Fuck you, pay me definitely is taught to taxi drivers. Not only will they not give you a receipt (I‘m considering packing heat to help encourage attitude adjustment), they are so tourism oriented that they like to take you on very long drives. Even if you have to be somewhere specific. Then they can turn around and tell you to disregard the meter fare and pay what you think is “fair”. I told one guy who drove me for an hour to get to Activision’s HQ (a 30min drive) that I thought paying no money was what I called “fair”. He didn’t agree. It’s the aussie accent. They assume we’re retarded boofheads. I had one guy ask me if I had heard of Beverley Hills. I felt like responding “Nope, let me tell you about my hometown of Kandahar, Afghanistan, infidel scum”. Unfortunately many Americans seem to assume that their own ignorance of foreign climes extends across everyone else.

The numeric system
Is gay. Imperial.is.crap.get.with.the.times.America.

I was being a good guy and training at the hotel gym (I wonder if I got charged for sweat emissions). Despite there being 19 stories to this hotel, at around 6pm yesterday evening I was the only person using the (well appointed) gym, which may also explain why so many fat people wander around this hotel. I turn on the treadmill to do a quick run and crank it to my accustomed 13k/hr setting. For some stupid reason it only goes to 10. Sighing at the laziness of Americans who can't even be bothered running at a decent pace, I suddenly and alarmingly notice that the machine is getting faster and faster. Then it hits me. MILES PER HOUR. Disaster was only a loose shoelace away, luckily I managed to drop the speed in time to avoid a major catastrophe.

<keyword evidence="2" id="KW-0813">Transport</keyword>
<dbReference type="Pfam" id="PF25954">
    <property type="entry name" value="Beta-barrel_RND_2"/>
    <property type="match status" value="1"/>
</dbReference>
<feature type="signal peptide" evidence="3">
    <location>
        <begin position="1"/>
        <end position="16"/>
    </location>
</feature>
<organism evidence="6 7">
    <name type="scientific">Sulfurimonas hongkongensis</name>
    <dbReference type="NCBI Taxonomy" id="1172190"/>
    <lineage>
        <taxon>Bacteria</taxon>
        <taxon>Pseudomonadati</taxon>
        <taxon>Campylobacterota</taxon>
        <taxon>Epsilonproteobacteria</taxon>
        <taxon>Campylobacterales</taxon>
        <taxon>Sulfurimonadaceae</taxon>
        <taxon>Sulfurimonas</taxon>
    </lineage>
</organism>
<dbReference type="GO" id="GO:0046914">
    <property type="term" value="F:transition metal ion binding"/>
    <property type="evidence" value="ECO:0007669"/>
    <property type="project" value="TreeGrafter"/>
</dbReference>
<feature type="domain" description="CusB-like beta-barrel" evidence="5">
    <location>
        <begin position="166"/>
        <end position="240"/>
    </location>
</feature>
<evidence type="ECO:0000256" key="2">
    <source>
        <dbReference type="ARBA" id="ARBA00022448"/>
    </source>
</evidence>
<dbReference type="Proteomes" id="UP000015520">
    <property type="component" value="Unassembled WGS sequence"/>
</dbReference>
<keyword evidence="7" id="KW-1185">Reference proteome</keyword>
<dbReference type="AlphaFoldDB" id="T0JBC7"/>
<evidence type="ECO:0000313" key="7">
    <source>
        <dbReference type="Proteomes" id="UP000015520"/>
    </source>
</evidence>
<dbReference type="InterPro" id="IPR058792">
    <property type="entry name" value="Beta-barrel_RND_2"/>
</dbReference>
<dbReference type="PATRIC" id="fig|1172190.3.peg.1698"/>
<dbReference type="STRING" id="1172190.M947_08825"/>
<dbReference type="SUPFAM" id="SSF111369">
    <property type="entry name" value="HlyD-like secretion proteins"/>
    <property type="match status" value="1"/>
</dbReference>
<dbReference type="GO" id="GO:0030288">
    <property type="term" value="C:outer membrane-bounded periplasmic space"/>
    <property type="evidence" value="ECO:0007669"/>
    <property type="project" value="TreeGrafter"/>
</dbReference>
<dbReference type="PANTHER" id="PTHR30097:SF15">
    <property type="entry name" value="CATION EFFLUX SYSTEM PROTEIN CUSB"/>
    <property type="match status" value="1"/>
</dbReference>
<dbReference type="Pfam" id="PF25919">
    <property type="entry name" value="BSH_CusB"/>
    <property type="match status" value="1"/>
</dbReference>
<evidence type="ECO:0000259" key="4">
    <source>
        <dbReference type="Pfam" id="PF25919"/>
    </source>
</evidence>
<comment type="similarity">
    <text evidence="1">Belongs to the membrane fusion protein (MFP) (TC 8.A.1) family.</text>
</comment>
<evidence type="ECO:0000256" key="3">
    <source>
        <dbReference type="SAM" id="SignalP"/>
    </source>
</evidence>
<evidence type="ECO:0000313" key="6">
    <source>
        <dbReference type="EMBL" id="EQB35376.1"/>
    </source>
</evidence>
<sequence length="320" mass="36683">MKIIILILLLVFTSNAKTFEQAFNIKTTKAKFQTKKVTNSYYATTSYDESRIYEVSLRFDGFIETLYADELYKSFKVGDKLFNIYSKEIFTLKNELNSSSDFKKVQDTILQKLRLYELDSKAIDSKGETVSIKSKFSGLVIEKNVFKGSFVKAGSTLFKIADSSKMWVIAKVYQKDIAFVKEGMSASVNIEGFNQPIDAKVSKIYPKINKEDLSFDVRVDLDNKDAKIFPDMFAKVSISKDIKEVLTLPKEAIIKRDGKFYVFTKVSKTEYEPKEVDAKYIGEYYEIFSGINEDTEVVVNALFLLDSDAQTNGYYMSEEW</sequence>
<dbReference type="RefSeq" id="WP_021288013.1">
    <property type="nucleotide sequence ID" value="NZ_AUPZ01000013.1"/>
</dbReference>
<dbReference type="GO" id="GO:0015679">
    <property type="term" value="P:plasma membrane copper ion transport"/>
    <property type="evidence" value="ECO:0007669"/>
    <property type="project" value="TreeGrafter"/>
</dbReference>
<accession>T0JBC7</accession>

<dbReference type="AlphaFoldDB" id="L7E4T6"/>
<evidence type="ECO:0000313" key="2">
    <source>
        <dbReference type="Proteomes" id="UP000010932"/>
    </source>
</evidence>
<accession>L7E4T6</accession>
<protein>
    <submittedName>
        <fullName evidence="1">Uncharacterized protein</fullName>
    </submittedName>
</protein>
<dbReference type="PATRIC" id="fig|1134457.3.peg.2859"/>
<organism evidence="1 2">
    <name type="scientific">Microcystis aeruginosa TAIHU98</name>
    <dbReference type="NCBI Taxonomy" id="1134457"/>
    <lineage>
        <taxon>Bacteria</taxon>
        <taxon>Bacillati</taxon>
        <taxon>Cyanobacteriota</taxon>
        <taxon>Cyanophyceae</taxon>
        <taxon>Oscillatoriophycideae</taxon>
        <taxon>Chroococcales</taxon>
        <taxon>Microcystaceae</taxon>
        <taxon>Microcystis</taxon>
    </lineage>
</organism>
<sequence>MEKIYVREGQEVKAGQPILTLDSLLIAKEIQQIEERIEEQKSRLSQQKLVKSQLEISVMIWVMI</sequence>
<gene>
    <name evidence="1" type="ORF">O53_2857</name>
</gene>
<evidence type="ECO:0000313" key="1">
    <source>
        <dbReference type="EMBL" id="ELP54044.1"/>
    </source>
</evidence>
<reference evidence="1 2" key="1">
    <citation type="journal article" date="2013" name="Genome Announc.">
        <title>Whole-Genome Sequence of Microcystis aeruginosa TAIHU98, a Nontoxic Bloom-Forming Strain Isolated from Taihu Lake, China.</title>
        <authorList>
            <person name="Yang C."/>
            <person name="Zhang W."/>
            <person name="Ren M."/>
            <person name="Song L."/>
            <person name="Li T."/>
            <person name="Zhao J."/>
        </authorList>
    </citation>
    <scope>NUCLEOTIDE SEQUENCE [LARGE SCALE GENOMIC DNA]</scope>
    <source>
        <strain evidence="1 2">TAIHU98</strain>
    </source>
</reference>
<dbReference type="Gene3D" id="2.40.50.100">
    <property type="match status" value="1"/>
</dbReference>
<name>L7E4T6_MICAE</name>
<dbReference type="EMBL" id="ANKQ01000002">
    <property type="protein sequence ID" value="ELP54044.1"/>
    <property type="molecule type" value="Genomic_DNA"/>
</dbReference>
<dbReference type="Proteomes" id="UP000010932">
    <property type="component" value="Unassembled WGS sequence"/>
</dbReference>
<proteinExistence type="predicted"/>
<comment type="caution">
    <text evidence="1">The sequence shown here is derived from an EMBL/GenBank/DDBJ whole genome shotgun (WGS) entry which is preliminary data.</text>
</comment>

The races
The racial mix is pretty interesting. There’s a very high proportion of latinos. In a city named “Los Angeles” this shouldn’t come as a surprise to anyone but me. There’s also a fair few afro-americans, but funnily enough, once you escape the tourist traps, very few white people. And it doesn’t take too much wandering off the beaten track to see some pretty ghetto stuff either, even in downtown LA it’s easy to find squalor and places where no whiteys are.

The same ease of finding dodgy shit syndrome applies to most of the iconic roads like Sunset Boulevarde. Wander a few blocks away and you’re in the middle of Boyz in the Hood territory Crenshaw. Go a bit further and you’re in black heartland Watts. It’s not that daunting actually. Admittedly I haven’t been there at night, but my recollections of Ice-T songs seem to be returning to me as I wander around the streets of LA.

Hollywood Boulevarde forms one of the streets my hotel complex is on the corner of. It’s pretty crap. Very reminiscent of a slightly less seedy Kings X or Valley, only with fatter, uglier people. And given the amount of sugar that infests EVERYTHING over here, it’s pretty easy to see how the fat part comes about.

The good
It’s not all that bad, however. I could see myself living here as long as it was in the beachside suburbs. Sorry, not suburbs, they call them “cities” here. So you would say you live in the “city” of St Kilda in Melbourne, or the “city” of Vaucluse in Sydney, or the “city” of Brisbane, er, in Brisbane. It’s a trip seeing so many sights and places that you have only seen in the movies. I’m going back to one in particular tomorrow to get a photo, and the thrill I get from seeing “San Dimas” on an actual map cannot be explained. Street names too, straight out of books and TV, Rodeo Drive, Santa Monica Boulevarde… Melrose Place, all good.

I have to check out the beachside suburbs in more detail. Word has it it's a lot better than where I have been going. Until then.